What’s next for pricing of construction materials, equipment

By |  August 11, 2023
Photo: Sundry Photography/ iStock / Getty Images Plus/Getty Images

According to Anirban Basu, chief economist at the Associated Builders & Contractors, many contractors continue to complain about lengthy lead times for equipment. Photo: Sundry Photography/ iStock / Getty Images Plus/Getty Images

Construction input prices were unchanged in July relative to the previous month, according to an Associated Builders & Contractors (ABC) analysis of the U.S. Bureau of Labor Statistics’ Producer Price Index.

Nonresidential construction input prices fell 0.1 percent for the month, according to ABC.

Overall construction input prices are 3.1 percent lower than a year ago, while nonresidential construction input prices are 2.7 percent lower compared to July 2022.

Still, prices increased in all three energy subcategories. Natural gas prices were up 11 percent in July, while crude petroleum and unprocessed energy materials prices increased 8.4 percent and 8 percent, respectively.

“Goods prices continue to stagnate in the context of improved supply chains and a sluggish global economy,” says Anirban Basu, ABC’s chief economist. “It has been the improvement of supply chains that best explains recent positive economic outcomes in the U.S. economy. As supply chains have normalized, unmet demand has been more readily satisfied. That has propelled transactional volume and economic growth. At the same time, the improved supply chain has helped push prices lower, contributing to the disinflation observable both in consumer price index data and the producer price index.”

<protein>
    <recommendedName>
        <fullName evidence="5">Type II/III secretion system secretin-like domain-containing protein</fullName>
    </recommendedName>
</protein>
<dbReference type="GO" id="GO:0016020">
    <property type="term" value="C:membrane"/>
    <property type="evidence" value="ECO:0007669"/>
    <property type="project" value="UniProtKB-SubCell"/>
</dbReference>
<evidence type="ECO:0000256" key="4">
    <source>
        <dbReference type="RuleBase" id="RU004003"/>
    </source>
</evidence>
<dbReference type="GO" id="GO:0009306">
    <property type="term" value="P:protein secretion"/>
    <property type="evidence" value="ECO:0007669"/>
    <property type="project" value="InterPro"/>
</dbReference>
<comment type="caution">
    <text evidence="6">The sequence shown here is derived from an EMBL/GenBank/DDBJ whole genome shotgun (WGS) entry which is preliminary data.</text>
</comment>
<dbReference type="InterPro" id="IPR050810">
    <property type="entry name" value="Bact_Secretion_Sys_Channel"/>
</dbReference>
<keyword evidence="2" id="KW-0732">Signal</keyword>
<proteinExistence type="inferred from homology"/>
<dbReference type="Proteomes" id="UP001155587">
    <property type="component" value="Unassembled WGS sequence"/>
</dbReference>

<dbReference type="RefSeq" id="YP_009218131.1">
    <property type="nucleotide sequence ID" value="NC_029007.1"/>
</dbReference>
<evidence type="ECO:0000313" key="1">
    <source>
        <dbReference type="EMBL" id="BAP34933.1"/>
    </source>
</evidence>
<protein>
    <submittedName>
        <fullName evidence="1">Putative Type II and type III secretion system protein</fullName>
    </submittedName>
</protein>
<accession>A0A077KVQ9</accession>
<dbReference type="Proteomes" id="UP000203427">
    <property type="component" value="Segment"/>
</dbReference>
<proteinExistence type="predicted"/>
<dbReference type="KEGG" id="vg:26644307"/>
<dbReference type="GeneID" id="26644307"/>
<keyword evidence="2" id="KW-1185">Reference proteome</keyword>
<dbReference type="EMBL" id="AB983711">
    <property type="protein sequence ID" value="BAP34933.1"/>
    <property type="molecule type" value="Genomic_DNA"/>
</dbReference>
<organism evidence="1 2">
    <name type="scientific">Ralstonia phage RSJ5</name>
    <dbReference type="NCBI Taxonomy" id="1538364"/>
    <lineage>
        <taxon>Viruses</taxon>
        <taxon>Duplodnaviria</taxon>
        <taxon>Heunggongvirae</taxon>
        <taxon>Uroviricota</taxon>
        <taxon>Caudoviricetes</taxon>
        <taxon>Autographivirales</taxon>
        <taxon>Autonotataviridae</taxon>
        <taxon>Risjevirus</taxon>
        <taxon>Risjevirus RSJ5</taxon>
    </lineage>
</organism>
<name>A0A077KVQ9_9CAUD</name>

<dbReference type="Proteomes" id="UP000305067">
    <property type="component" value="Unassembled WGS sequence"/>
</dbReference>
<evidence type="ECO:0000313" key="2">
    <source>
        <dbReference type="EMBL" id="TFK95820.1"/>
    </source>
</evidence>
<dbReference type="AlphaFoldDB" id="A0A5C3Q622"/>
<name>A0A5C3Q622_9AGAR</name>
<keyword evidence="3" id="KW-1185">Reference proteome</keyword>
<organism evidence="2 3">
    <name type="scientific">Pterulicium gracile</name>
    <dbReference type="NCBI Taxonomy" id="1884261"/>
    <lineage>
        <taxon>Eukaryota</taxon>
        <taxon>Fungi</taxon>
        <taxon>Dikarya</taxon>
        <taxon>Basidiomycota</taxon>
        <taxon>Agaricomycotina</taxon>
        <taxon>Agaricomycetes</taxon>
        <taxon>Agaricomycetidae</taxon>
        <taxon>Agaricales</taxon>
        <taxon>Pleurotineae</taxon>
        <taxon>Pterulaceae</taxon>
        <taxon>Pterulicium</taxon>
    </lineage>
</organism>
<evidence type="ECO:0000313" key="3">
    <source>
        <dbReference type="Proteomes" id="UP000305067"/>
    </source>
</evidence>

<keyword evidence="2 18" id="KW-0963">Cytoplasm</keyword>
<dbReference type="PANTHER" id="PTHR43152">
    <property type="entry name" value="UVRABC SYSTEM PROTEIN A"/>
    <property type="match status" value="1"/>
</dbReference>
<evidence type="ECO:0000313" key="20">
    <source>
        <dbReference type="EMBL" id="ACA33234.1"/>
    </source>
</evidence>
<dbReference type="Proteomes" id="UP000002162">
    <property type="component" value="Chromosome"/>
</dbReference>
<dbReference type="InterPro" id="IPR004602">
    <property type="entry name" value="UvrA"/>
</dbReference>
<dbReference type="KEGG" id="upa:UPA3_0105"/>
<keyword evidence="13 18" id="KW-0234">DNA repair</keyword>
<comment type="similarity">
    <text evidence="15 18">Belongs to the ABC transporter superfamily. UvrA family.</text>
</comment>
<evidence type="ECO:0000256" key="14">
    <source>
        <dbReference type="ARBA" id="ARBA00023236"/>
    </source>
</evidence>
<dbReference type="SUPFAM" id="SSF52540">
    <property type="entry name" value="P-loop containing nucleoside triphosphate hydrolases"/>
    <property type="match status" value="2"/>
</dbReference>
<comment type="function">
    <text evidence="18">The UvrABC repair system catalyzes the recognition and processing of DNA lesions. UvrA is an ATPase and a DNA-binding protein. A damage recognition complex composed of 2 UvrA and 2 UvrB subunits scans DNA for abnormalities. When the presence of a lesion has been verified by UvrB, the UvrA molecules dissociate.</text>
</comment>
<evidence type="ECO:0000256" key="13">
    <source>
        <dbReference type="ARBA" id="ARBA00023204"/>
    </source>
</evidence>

Basu adds that construction materials prices should, for the most part, be reasonably stable in the coming months.

“One exception may be construction equipment prices,” he says. “The price of equipment expanded nearly 2 percent on a monthly basis in July and nearly 10 percent over the past year. Many contractors continue to complain about lengthy lead times for equipment as the nation continues to expand spending on infrastructure.”

Related: Aggregate volumes dip, prices rise in second quarter

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About the Author:

Jack Kopanski is the Managing Editor of Pit & Quarry and Editor-in-Chief of Portable Plants. Kopanski can be reached at 216-706-3756 or jkopanski@northcoastmedia.net.

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